Finland and USA exchanged military intelligence during Cold War
US told Finland of Soviet troop movements, Finland gave details of Soviet weapons it had bought
Finland and the United States were involved in highly secret military cooperation during the Cold War which was much more extensive than previously thought.
New information about the intelligence sharing came out in a current affairs programme on YLE TV1 on Friday, and in a separate documentary shown on the same channel on Sunday.
According to the television programmes, US military intelligence provided Finland with information on the Soviet Army and the Warsaw Pact. Finland was also given detailed information about the Kola Peninsula, as well as the forces of the Leningrad Military District, and their weaponry.
The US also provided Finland with equipment for communications and electronic warfare, as well as know-how.
The US also helped Finland monitor traffic in the Gulf of Finland, including the movements of Soviet submarines near Finnish waters.
Finland was helped by US experts in evaluating intelligence data that it had gathered. At that time the Finnish Defence Forces did not have the expertise to interpret all intercepted messages. A comparison of the Finnish intelligence with the information gathered by the United States from around the world helped reveal the secrets.
In the interview, General Jaakko Valtanen said: "The interest of the United States in Finland and Finnish policy was prompted by our military and geographic position - our strategic position as the neighbour of the Soviet Union."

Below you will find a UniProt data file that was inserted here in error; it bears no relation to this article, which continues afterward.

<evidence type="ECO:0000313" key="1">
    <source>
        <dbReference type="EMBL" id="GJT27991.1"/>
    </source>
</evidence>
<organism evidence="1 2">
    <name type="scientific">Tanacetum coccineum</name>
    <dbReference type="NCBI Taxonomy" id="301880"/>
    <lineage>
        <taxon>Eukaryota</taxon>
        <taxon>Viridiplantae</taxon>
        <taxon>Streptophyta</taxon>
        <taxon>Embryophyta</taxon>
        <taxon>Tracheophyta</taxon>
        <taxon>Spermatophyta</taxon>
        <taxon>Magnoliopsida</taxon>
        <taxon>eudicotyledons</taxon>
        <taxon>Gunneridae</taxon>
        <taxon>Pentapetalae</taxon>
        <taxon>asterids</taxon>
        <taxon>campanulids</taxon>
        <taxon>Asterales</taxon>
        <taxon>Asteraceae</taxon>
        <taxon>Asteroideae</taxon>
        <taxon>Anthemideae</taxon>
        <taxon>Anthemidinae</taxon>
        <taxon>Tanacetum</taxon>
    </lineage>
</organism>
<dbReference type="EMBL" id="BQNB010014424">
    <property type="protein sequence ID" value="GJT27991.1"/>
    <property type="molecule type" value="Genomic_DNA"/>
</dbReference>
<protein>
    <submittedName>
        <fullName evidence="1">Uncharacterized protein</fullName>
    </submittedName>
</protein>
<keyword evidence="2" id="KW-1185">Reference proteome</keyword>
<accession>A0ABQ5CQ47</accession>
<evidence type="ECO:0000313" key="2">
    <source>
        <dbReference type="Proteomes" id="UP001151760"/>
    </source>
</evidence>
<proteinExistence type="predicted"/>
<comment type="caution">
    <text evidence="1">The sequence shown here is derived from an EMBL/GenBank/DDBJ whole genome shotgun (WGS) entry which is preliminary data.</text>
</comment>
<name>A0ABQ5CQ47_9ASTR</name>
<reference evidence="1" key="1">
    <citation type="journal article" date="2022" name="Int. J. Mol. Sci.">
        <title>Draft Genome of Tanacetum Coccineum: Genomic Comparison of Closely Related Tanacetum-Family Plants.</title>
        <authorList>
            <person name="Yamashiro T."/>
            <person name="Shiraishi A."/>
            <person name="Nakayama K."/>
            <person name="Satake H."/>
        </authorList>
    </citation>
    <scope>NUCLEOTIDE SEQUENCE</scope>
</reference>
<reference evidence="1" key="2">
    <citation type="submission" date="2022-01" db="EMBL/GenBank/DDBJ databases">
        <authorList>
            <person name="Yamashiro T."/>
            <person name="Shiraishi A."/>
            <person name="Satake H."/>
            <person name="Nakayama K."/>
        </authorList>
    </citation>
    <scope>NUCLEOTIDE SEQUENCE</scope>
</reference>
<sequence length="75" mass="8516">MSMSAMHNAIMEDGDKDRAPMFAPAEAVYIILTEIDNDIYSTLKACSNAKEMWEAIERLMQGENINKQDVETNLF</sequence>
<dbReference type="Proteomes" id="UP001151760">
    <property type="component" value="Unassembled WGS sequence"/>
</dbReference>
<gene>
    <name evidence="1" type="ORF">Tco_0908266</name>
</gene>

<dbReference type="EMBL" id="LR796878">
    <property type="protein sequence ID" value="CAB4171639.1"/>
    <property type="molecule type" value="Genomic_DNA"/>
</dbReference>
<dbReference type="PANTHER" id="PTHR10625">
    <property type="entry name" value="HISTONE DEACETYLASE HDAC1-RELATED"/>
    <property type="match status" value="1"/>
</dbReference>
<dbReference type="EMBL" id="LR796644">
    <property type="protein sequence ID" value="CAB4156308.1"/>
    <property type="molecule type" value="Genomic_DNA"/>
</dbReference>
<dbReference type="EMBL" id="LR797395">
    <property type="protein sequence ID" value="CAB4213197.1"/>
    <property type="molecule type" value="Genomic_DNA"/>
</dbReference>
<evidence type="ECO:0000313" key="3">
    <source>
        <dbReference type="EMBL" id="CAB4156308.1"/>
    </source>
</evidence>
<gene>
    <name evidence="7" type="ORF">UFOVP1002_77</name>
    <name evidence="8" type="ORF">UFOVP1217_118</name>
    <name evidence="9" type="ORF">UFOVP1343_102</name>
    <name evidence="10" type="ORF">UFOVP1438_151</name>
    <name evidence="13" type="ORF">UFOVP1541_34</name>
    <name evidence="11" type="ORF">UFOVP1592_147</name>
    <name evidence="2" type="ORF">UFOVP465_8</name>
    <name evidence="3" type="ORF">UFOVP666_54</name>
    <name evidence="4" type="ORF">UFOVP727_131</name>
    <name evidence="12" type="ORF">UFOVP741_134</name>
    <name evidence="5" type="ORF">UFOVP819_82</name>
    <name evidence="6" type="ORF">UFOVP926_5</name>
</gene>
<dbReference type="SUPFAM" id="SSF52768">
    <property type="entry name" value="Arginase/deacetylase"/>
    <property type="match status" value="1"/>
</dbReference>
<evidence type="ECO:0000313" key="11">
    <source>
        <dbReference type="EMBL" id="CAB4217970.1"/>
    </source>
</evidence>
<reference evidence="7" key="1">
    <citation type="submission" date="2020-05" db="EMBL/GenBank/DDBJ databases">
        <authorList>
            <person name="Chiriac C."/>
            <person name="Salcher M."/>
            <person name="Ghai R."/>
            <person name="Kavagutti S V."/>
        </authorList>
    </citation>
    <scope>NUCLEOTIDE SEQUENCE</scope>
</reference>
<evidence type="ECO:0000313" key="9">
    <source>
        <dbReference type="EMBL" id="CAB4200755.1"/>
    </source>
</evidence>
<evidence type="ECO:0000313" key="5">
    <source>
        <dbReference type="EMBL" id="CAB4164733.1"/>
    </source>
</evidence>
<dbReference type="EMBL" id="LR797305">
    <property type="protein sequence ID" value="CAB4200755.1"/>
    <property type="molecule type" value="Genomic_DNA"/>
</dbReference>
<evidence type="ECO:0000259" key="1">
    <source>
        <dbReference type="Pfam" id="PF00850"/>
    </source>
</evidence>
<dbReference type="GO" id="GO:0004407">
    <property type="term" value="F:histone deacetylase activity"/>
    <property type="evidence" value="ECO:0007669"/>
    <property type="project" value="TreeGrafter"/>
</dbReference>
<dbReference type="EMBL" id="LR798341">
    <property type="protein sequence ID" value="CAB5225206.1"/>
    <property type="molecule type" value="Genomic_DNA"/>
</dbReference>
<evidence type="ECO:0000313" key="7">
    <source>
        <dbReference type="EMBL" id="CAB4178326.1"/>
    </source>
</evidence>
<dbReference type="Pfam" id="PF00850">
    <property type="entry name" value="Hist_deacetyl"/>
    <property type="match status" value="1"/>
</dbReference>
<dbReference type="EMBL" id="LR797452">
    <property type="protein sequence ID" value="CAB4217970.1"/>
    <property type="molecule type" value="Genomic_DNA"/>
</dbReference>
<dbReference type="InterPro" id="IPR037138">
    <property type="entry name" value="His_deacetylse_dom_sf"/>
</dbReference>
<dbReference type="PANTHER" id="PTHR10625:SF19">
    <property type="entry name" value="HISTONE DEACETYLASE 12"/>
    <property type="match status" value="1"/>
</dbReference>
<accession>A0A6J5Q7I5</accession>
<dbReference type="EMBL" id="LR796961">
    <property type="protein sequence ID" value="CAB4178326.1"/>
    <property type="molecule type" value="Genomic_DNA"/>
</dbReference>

The cooperation worked both ways, Finland providing the United States with confidential information on the numbers of Soviet weapons it bought, and the applications of the weapons. The USA was also informed of Finland’s defence priorities, and where Finland’s various weapons systems were to be deployed in wartime.
According to the programme, the cooperation was kept strictly confidential; only the commander of the Finnish Defence Forces and his closest inner circle knew about it.
Even Finland’s political leaders at the time were probably not aware of the extent of the cooperation.
According to the programme, the architect of the cooperation was General Lauri Sutela, who nevertheless put a stop to the cooperation out of fear that it might be made public.
The exposure of secret military cooperation with the United States would probably have led to serious difficulties in the sensitive relations between Finland and the Soviet Union.